# RabbitFarm

### 2022-11-27

#### Flipping to Redistribute

*The examples used here are from the weekly challenge problem statement and demonstrate
the working solution.*

## Part 1

*You are given a positive integer, $n. Write a script to find the binary flip.*

### Solution

```
use v5.36;
sub int2bits{
my($n) = @_;
my @bits;
while($n){
my $b = $n & 1;
unshift @bits, $b;
$n = $n >> 1;
}
return @bits
}
sub binary_flip{
my($n) = @_;
my @bits = int2bits($n);
@bits = map {$_^ 1} @bits;
return oct(q/0b/ . join(q//, @bits));
}
MAIN:{
say binary_flip(5);
say binary_flip(4);
say binary_flip(6);
}
```

### Sample Run

```
$ perl perl/ch-1.pl
2
3
1
```

### Notes

There was once a time when I was positively terrified of bitwise operations. Anything at that level seemed a bit like magic. Especially spooky were the bitwise algorithms detailed in Hacker's Delight! Anyway, has time has gone on I am a bit more confortable with these sorts of things. Especially when, like this problem, the issues are fairly straightforward.

The code here does the following:

converts a given integer into an array of bits via

`int2bits()`

flips the bits using an xor operation (the

`map`

in`binary_flip()`

)converts the array of flipped bits to the decimal equivalent via

`oct()`

which, despite the name, handles any decimal, binary, octal, and hex strings as input.

## Part 2

*You are given a list of integers greater than or equal to zero, @list. Write a script to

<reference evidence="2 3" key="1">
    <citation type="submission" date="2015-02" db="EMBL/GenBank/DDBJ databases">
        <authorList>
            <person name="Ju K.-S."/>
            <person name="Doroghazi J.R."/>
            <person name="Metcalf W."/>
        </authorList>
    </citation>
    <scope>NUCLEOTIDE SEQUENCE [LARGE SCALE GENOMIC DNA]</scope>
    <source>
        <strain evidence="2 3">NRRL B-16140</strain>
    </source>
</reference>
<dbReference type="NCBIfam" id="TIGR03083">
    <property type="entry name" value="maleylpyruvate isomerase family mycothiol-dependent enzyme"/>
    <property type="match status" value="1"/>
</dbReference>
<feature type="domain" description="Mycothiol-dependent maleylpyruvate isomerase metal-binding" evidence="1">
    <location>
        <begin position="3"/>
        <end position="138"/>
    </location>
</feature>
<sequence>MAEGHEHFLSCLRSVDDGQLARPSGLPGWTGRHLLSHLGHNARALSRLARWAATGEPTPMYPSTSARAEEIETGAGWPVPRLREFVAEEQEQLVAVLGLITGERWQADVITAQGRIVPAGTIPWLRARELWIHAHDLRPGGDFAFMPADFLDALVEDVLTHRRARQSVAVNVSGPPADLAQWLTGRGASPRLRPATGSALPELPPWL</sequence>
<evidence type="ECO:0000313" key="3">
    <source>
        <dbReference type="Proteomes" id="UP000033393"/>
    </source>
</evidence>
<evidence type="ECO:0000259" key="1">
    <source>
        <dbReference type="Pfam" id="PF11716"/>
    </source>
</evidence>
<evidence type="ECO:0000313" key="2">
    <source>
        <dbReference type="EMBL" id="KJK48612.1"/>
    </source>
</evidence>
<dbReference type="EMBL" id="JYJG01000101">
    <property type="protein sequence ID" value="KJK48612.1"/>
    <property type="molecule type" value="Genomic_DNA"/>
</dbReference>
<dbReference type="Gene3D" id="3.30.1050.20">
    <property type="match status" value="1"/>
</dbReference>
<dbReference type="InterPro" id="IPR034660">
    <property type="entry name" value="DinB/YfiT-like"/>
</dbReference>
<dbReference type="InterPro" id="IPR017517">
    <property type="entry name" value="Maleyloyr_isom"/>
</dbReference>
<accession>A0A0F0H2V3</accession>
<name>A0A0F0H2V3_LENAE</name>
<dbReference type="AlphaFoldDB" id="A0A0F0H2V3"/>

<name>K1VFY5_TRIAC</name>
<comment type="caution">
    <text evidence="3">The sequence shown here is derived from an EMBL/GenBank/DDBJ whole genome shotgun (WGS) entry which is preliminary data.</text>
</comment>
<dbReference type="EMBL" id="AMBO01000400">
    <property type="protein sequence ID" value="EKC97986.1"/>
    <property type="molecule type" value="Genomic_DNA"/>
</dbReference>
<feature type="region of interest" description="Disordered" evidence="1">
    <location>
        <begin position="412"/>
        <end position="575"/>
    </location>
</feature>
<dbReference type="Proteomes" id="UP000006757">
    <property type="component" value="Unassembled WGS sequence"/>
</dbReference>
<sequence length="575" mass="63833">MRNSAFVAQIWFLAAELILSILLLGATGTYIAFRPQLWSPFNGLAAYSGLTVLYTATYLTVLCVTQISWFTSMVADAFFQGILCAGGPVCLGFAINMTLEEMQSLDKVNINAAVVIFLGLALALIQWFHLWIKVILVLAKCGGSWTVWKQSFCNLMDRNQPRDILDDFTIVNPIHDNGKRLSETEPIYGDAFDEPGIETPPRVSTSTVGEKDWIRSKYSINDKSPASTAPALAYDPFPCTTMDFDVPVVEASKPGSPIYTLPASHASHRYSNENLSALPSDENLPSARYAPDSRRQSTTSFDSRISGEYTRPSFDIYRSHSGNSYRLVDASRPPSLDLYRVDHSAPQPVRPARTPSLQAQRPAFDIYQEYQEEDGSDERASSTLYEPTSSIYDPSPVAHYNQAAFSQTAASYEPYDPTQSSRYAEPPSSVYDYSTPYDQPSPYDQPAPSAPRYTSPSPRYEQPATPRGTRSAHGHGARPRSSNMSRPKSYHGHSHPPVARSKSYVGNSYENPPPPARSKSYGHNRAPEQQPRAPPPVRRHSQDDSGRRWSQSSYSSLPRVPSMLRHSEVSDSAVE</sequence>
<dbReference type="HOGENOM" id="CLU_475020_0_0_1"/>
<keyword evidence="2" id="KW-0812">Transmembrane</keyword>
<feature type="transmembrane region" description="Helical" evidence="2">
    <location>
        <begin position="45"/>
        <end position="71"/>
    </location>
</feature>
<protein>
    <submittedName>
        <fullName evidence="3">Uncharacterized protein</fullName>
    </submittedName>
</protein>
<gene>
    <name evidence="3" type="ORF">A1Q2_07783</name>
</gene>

distribute the number so that each members are same. If you succeed then print the total
moves otherwise print -1.*

### Solution

```
use v5.36;
use POSIX;
sub equal_distribution{
my(@integers) = @_;
my $moves;
my $average = unpack("%32I*", pack("I*", @integers)) / @integers;
return -1 unless floor($average) == ceil($average);
{
map{
my $i = $_;
if($integers[$i] > $average && $integers[$i] > $integers[$i+1]){$integers[$i]--; $integers[$i+1]++; $moves++}
if($integers[$i] < $average && $integers[$i] < $integers[$i+1]){$integers[$i]++; $integers[$i+1]--; $moves++}
} 0 .. @integers - 2;
redo unless 0 == grep {$average != $_} @integers;
}
return $moves;
}
MAIN:{
say equal_distribution(1, 0, 5);
say equal_distribution(0, 2, 0);
say equal_distribution(0, 3, 0);
}
```

### Sample Run

```
$ perl perl/ch-2.pl
4
-1
2
```

### Notes

The rules that must be followed are:

1) You can only move a value of '1' per move

2) You are only allowed to move a value of '1' to a direct neighbor/adjacent cell.

First we compute the average of the numbers in the list. Provided that the average is a
non-decimal (confirmed by comparing `floor`

to `ceil`

) we know we can compute the
necessary "distribution".

The re-distribution itself is handled just by following the rules and continuously looping until all values in the list are the same.

## References

posted at: 19:04 by: Adam Russell | path: /perl | permanent link to this entry